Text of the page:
“I think some parents just become blind to how much having kids there changes things,” commented YawningBagpuss. “I have had friends bring their kid along and most of the conversation has ended up involving or revolving around the kid. We have had to change our dining plans to go to some crappy restaurant as the kid only wants kiddy food. Often the whole day ends up being changed because the kid gets tired or bored etc. Then the parent is surprised when everyone says they don’t want to come out on another day if the kid is going to be there!”

So Kayla and Ryan did not go to the wine tasting, and as 7thWife was pretty fed up, she didn’t invite her mom friend to her next outing, which happened to be the zoo.

“Kayla got so offended that I didn’t invite her and Ryan, because Ryan has been wanting to go to the zoo,” 7thWife vents. “We got into it again. Kayla is free to go to the zoo anytime; she doesn’t need me to go with her. She says the moms of the group never want to do anything citing money issues, but that is not my fault.”

Well, the zoo is pretty child-friendly, so on this one Kayla may have a point. We’re also 100 percent empathetic about Kayla’s frustration finding new mom friends with her same interests and ideas. Just because two women have kids, even kids of the same age, that doesn’t mean they magically have enough in common to become BFFs.

At this point, 7thWife and Kayla’s friendship is in serious jeopardy. Kayla disinvited her friend from Ryan’s 6th birthday party, and 7thWife is actually pretty happy about it, which is a bummer.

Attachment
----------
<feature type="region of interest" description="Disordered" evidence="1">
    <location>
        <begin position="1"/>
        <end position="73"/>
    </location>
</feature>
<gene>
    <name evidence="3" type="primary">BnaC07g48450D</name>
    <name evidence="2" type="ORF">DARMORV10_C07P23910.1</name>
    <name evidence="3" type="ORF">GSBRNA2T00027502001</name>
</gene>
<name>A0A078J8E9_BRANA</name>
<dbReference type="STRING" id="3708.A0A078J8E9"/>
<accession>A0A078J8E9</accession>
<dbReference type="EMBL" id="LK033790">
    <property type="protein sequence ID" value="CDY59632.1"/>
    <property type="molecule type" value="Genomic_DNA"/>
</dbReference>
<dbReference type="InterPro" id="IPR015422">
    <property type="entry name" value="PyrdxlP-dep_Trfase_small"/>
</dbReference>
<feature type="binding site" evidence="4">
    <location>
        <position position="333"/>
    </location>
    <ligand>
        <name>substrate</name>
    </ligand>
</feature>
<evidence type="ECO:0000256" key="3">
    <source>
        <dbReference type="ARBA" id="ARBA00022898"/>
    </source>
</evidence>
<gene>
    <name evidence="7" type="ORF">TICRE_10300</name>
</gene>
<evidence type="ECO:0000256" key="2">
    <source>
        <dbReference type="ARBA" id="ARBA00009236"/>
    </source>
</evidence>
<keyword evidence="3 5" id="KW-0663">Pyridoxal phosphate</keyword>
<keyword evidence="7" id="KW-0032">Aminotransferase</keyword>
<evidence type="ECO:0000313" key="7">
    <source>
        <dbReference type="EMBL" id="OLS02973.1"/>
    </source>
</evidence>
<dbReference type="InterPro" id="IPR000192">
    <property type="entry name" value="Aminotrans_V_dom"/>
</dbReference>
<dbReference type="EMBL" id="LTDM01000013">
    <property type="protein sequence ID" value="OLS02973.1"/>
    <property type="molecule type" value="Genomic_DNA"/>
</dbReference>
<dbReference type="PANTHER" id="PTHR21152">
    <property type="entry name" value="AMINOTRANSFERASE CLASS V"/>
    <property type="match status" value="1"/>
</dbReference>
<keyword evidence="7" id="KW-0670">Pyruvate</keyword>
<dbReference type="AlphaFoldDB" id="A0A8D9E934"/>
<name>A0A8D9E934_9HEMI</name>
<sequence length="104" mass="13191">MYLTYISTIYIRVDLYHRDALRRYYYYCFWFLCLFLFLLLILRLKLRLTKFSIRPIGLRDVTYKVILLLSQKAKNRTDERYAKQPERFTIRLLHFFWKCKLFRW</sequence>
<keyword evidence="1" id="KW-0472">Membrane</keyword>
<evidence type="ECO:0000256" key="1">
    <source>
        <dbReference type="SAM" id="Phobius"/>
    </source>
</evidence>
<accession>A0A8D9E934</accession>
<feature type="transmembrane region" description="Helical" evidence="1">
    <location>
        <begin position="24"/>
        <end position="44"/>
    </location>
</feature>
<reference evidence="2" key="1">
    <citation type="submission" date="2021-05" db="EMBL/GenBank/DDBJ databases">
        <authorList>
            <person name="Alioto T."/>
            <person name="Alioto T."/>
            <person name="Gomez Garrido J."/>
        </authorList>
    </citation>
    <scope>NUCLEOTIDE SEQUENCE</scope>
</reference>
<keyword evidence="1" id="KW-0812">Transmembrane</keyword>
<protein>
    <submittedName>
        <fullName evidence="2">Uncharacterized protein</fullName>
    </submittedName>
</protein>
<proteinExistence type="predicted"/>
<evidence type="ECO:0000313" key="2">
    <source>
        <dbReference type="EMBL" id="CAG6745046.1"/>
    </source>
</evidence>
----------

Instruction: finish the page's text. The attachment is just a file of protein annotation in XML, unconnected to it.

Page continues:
We suspect that Kayla wants 7thWife to get to know her son because he is a huge part of her life now that she’s a mom, but she’s maybe going about it in the wrong way. For people who aren’t that into kids, a little goes a long way. It’s probably too much to expect that your child-free-by-choice friend wants to spend an entire day with your kid. Maybe just an hour at a playground is a better place to start? 7thWife needs to understand that Kayla’s insistence on bringing Ryan to their plans is really just a sign of how much she values her friendship and wants to share this giant part of her life with her long-time friend.

Moms and child-free women can still be BFFs, but it’s gonna take some work. Conflicting schedules and priorities are just some of the challenges to keeping mom and non-mom friendships alive. Kayla also needs to understand that 7thWife probably just wants to connect with her without distraction, so they can really talk and enjoy each other’s company.

“Parents often seem to take personal offense at people not wanting to hang out with their kids — even if said person has been their child-free friend since long before a kid showed up,” notes commenter pocahontski.

We hope Kayla and 7thWife can work this out; if not in the immediate future, then maybe down the road.

As Wader_Man comments with Yoda-like wisdom, “This is an eternal cycle. We age and we grow distant from some of our friends because of changing life circumstances (marital status, family status, careers and income, geography, health, new interests, new hobbies, incompatible spouses, name it). You are normal. Kayla is normal. You are just going slightly different ways for a while.

“Don’t burn the friendship though,” he concludes. “In five or 10 or 15 years, your lifestyles might re-align and perhaps you’ll both want to spend more time together.”

Celebrate the beauty of different breastfeeding journeys through these photographs.